This is a story about big-time basketball and truly smart leadership.

It starts in 1980, when a highly recruited high school basketball player decided where to go to college. His name was Michael Jordan, and his choice was the University of North Carolina.

Eventually, he would make Tar Heel fans very happy. But, at least one person was disappointed: the incoming coach of the rival Duke University Blue Devils, Mike Krzyzweski.

  • Jordan, of course, went on to win an NCAA championship with North Carolina, and then six NBA championships with the Chicago Bulls. He's generally, although not quite undisputedly, considered the best player in NBA history.
  • Krzyzweski (a.k.a. Coach K) was taking over a good but not renowned college basketball program, one that he'd go on to lead for 42 seasons, picking up five NCAA titles and 28 conference regular-season and tournament titles along the way. He's also regarded as one of the greats of the game.

Last week, as Krzyzweski coached his last game before retirement, a letter that he had sent Jordan back in October 1980 after Jordan chose UNC instead of Duke and other suitors, went viral.

It's short, and it reads in part:

Dear Mike: 

I am sorry to hear that you no longer have an interest in learning more about Duke University, however I do want you to know that my staff and I wish you the very best in your college career. You are a fine young man and you should make an immediate impact on whatever you choose. Take care and best of luck.

Mike Krzyzweski
Head Basketball Coach

Now, it probably didn't take a long time to write this letter. In fact, it's quite possible that Krzyzweski sent something similar to every potential recruit who decided to play somewhere else.

Come to think of it, maybe so. I mean, he couldn't have known then that Michael Jordan would become "the Michael Jordan."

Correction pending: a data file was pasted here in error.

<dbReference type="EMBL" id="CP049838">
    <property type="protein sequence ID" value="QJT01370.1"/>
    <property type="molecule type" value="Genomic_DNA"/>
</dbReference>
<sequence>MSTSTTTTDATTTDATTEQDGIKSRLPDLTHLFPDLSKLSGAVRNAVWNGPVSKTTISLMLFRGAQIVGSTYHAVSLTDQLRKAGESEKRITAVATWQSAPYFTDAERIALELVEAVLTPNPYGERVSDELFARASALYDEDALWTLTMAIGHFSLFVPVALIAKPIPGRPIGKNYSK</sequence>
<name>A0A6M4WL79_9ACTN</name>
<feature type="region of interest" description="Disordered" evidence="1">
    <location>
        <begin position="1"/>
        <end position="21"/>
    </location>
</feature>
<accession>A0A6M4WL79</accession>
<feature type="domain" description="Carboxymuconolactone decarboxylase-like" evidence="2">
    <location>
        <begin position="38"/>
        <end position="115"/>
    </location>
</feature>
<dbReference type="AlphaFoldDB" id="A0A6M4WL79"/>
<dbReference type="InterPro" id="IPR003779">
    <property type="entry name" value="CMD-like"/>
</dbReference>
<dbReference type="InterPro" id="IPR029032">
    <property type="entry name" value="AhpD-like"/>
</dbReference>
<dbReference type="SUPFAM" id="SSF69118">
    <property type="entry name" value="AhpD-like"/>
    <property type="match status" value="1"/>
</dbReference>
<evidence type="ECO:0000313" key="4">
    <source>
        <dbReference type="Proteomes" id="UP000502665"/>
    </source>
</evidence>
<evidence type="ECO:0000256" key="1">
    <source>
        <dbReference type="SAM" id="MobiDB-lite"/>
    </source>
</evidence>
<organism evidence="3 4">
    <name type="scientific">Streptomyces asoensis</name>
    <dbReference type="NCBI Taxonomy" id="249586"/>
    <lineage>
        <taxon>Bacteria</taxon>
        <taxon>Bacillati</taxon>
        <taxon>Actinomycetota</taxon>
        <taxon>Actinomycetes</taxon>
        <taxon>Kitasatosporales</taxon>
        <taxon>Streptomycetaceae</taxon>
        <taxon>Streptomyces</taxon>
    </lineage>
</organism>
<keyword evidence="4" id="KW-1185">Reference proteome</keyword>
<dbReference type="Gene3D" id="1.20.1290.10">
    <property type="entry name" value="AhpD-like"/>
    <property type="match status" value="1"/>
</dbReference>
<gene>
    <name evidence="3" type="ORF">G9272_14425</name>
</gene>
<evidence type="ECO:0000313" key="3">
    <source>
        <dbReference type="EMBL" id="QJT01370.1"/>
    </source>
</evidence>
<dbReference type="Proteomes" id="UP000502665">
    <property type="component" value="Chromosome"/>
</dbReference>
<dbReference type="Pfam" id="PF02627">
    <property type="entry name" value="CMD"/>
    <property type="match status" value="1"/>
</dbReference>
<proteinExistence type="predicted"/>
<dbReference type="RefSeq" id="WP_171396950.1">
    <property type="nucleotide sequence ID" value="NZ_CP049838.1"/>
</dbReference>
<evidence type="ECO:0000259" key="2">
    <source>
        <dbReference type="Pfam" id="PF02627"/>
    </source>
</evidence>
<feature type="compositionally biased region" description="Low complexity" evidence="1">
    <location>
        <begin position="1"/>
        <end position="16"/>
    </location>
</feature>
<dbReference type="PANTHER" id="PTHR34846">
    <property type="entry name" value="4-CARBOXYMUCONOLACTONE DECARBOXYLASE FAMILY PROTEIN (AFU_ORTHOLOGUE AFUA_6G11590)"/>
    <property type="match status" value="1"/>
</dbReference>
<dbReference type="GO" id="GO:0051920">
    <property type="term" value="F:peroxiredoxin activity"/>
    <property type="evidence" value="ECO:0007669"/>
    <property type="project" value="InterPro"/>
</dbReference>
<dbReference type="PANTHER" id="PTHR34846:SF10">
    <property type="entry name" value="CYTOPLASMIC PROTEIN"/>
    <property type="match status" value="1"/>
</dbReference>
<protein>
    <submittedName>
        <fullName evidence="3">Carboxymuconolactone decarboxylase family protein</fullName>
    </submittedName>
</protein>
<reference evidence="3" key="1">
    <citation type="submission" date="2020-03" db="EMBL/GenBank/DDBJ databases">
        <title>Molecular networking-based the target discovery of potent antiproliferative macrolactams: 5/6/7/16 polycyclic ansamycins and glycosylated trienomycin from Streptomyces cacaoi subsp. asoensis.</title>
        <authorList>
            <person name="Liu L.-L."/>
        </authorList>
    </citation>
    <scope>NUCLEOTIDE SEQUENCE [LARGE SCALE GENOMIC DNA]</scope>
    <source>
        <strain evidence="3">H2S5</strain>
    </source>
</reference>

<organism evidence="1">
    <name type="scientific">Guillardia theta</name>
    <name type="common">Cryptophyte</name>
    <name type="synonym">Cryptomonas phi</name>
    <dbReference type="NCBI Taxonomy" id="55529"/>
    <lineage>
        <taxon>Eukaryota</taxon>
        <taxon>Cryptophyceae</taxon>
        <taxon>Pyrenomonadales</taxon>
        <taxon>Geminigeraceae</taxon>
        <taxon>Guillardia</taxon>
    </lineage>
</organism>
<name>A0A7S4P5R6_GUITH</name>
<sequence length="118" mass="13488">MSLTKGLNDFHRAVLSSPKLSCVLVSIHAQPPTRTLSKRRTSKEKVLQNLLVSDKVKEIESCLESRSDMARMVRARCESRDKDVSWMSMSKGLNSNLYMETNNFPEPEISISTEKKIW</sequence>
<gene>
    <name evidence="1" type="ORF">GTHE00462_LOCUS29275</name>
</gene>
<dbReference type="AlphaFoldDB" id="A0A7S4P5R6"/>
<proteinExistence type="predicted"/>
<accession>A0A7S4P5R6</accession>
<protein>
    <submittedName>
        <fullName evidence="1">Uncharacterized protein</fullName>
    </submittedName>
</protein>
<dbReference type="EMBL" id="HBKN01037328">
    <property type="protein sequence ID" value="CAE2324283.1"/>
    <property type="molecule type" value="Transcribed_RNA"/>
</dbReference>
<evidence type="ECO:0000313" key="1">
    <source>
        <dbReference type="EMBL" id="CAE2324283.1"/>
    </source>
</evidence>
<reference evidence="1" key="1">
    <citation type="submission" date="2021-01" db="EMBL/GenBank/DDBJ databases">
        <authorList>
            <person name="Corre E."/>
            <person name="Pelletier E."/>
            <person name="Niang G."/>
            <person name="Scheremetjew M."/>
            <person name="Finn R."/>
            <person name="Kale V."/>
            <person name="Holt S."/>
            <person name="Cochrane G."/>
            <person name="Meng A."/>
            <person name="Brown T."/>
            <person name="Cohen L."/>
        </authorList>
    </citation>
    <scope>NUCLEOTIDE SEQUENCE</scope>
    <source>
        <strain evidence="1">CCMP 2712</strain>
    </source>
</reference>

But, frankly, that almost makes it even more impressive, if Coach K was developing the habit of sending similar letters to every player who went elsewhere. So, let's break the letter down quickly:

  • First, there's the fact that he sent it at all.
  • Second, there's the tone. This is a very gracious, "preserving relationships" letter. It's not a "you'll be sorry" letter.
  • Finally, and I didn't notice this until my second reading, but take a look at the second to last line: "[Y]ou should make an immediate impact on whatever you choose."

That's flattering, but maybe it's also strategic. Suppose Jordan (or any recruit) went elsewhere, but didn't get to play very much during his first year. This smart letter might have been one of 100 things in the back of his mind making him think: 

"Hmmm, maybe I should consider transferring to Duke, where they thought I 'should make an immediate impact.'"

Anyway, that didn't happen, but the relationship between Jordan and Krzyzweski became important a dozen years later, when the United States decided for the first time to send NBA stars to the Olympics instead of college players.

Jordan was on the team; he had just won back-to-back NBA championships with the Bulls. Krzyzweski was on the coaching staff. He had just won back-to-back NCAA championships with Duke, but he was an assistant, not the head coach.

According to reports, Krzyzweski was nervous that he and Jordan might not have a great relationship, largely because of the Duke-UNC rivalry. But it was Jordan who made a point of turning to Krzyzweski in front of the rest of the team during an early practice, and asking him for help.

As Krzyzewski  later recalled:

I actually think it was his way of making me feel comfortable. But he said, "Coach" and he said, "please," and when it was over, he said, "Thanks." He gave me a chance to have an ego, and then he called me with respect.

There was no organizational chart where he was the top guy, and I'm here on the bottom. On his team, everybody was important.

As for the letter, it's a fun artifact that somebody filed away long before they knew it would have any real meaning or value. But I think it's also a real leadership lesson.

Think about the times when you've tried hard to get someone to work with you, but it just hasn't worked out.

  • The potential employee who declines your offer.
  • The client or customer you'd love to have, but who chooses a competitor.
  • Even the valued team member who decides--as is his or her right--to take a position elsewhere.

The way you treat them on the way out the door can matter a lot more than you think it might.

Do yourself a favor. Send them a Coach K Letter.